Lately, a huge wave of food-on-demand startups hit the market. There are those who deliver restaurant food. And there are those who deliver meal kits. Let’s not forget about those who bring groceries so you can make your food yourself. Moreover, there are those who are building machines to help you eat better at home: healthy food healthy you. And these are just a couple of variations on the theme that have come. Furthermore, a startup called MealPal has built a platform and service. It lets users “subscribe” to a list of restaurant take-out lunches and dinners. And the exciting news is that MealPal announced a healthy $20 million in funding to fuel its growth in markets it is currently active. Those counties are United Kingdom, United States, Canada, and Australia. The company is also thinking about expanding to new countries like France, etc.
And the exciting news is that MealPal announced a healthy $20 million in funding to fuel its growth in markets it is currently active. Those counties are United Kingdom, United States, Canada, and Australia. The company is also thinking about expanding to new countries like France, etc.
Menlo Ventures is leading the Series B. Moreover, the company had raised $15 million from Bessemer Venture Partners, Comcast Ventures, Haystack, and NextView.
A question that may pop into your head is what can possibly be different with this particular company? After all, there are so many restaurant food-on-demand businesses out there. And here is what separates MealPal from the rest.
“We are focused on a different audience,” Biggins told, simply identifying the office worker as MealPal’s basic unit of measurement.
The lack of delivery and the way it limits your options to just one meal from each restaurant are the two main differences. To better understand, let’s dig a little deeper.
For a fixed fee — $6.49 or $6.99 for dinner in the U.S.; $5.99 or $6.39 for lunch; £4.50 or £4.99 in the U.K. all based on the frequency of use, consumers get a selection of restaurants from which to order take-out. Moreover, each restaurant offers one dish only. Customers select what they would like to eat, and a time when they will go by to pick up your food. And there is no delivery option. When the customer shows up, the food is there, and they leave to eat it elsewhere.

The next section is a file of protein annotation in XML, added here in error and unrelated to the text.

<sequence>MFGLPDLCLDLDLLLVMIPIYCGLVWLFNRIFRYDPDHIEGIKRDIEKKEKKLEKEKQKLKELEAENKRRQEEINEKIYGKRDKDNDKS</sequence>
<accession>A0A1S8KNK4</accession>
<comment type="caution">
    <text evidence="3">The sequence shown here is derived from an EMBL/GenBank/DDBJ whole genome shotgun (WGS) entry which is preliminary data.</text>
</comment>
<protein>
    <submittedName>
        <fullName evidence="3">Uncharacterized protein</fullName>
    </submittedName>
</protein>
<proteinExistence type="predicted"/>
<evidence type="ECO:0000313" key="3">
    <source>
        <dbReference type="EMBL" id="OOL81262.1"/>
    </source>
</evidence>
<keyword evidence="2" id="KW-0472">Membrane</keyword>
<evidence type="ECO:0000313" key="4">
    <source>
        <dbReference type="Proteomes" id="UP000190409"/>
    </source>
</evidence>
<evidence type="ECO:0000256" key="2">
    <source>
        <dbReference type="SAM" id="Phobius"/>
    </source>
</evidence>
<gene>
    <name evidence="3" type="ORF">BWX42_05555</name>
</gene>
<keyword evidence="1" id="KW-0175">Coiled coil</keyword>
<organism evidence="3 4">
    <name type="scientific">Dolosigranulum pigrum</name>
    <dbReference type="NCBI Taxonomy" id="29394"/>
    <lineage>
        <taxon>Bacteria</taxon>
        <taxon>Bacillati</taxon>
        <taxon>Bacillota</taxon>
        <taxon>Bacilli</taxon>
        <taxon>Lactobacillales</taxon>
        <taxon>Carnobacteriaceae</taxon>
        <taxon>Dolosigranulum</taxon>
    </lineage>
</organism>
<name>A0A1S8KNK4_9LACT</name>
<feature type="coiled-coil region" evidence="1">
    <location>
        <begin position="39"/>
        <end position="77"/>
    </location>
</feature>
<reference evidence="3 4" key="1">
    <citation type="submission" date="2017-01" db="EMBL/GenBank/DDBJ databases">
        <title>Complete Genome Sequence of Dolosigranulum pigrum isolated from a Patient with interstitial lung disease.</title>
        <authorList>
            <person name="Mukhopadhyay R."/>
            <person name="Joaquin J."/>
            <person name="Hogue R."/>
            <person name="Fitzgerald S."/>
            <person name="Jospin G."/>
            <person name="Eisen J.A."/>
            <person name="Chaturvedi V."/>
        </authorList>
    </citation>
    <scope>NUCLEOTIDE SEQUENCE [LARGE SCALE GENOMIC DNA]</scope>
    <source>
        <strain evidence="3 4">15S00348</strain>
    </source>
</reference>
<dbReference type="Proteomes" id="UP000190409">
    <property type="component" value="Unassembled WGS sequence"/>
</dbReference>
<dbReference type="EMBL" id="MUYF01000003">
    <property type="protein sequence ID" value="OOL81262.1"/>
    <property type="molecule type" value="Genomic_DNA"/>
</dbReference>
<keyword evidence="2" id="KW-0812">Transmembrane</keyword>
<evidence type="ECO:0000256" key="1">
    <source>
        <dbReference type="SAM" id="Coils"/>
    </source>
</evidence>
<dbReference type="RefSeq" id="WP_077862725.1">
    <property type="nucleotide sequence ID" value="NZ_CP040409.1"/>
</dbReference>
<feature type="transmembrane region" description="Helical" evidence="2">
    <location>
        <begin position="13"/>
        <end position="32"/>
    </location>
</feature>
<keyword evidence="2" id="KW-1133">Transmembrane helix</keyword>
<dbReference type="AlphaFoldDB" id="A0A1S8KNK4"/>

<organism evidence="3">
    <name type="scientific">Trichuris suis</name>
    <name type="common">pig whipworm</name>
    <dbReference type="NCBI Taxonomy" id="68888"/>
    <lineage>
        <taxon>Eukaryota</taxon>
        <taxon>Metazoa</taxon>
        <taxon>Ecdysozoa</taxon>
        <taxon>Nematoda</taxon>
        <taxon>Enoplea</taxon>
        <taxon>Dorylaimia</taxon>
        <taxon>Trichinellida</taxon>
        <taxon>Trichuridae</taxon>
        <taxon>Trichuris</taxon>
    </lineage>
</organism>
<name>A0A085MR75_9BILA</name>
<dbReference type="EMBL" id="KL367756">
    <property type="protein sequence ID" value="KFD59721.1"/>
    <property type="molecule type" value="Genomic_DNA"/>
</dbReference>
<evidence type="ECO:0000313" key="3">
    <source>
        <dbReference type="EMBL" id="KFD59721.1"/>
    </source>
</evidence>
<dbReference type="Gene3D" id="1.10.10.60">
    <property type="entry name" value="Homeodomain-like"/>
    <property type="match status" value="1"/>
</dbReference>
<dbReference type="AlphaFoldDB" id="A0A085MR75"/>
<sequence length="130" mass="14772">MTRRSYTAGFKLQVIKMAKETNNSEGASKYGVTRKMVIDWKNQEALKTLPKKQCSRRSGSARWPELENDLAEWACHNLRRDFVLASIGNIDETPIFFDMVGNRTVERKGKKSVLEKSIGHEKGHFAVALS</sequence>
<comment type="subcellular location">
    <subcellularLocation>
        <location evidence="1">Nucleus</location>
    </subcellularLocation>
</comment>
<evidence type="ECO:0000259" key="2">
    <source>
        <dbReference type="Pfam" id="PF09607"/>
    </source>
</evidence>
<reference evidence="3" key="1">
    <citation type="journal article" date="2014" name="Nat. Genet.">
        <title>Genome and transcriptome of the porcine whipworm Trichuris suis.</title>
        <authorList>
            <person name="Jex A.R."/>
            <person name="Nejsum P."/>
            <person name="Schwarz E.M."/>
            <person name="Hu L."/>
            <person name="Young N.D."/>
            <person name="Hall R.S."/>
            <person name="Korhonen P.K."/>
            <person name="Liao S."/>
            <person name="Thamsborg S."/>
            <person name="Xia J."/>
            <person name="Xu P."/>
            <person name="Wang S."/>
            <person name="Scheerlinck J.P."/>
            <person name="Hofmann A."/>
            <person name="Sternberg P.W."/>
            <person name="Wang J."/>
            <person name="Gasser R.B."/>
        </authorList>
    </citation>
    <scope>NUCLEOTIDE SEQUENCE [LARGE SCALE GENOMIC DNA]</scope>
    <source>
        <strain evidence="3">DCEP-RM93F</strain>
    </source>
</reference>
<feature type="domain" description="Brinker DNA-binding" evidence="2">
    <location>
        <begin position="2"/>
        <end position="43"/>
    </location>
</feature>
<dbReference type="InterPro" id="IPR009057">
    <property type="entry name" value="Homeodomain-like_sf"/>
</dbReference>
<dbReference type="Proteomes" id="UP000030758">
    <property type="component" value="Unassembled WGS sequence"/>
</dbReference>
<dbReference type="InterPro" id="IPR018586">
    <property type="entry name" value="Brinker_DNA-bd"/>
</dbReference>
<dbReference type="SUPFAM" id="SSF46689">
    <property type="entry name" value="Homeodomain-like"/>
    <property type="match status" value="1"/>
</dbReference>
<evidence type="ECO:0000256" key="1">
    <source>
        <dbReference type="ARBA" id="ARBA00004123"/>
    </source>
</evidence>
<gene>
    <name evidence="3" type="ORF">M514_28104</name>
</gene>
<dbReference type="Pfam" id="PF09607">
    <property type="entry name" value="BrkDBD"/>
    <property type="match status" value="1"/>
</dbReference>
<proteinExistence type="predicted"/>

Co-founder Mary Biggins says that today the company actually makes a margin on each order. And it’s using a ton of technology to help restaurants reach their holy grail. That is to help predict what people will want to eat, when they will eat it, and how much they will eat. This is all before the customers have even put in their orders.
If you think about it, the lack of delivery seems almost irreverent. And that is given that it seems you can have anything delivered today. Furthermore, many consumers seem to have come to expect that level of service in any kind of meal-on-demand model.
“The routine we’re targeting is, how you are getting your launch on a regular basis? We’ve been focused on the balance between convenient and affordable. Most can’t spend $10 to $15 per day on lunch, but something like what we have can be your go-to on a daily basis. You can access it regularly without paying too much.”
By cutting out the delivery, of course, the company has cut out a major operational pain point: logistics and a labor force to power them. These not only need to be organized but accounted for on the balance sheet.
“We are not focused on the delivery space. We are focused on making the value proposition really appealing to consumers…And we think there is a big opportunity there,” Biggins said.
And I guess there is: the company has to date delivered 3 million meals since launching 18 months ago. Of course, the company would not give away the information on fees are charged to restaurants. What we know is that MealPal pays a flat fee to restaurants for each meal that is prepared and ordered.
“We have spent a lot of time trying to understand the unit economics of our business. We have priced it competitively but also to sustain the business over the long term, and we’re not losing money on each order.”
“One of the things has been to understand how restaurants operate,” Biggins said. “The biggest expense for them is labor costs, but because they are making only one meal per day for MealPal they are able to make it much more efficient.” Unsurprisingly, it turns out that making 100 orders of the same dish is far cheaper and easier to do than 100 orders of 100 different dishes. “Essentially, we are helping them build catering orders.”
Then, to help the restaurants figure out what to make, MealPal turns to its analytics.
“We collect data from consumers to decide what they like and don’t like. We are able to tell what’s most likely to be ordered in certain markets and on certain days,” she said. They also monitor customer ratings and feedback to restaurants what they might need to change in a serving. “We use that to help restaurants figure out how to put together their meals.”
And what’s amazing is that the system appears to be growing smarter. Originally Biggins said that people had to put in orders by 9:30 in the morning, but now they can order in real-time because so much has already been pre-planned and predicted in the back end.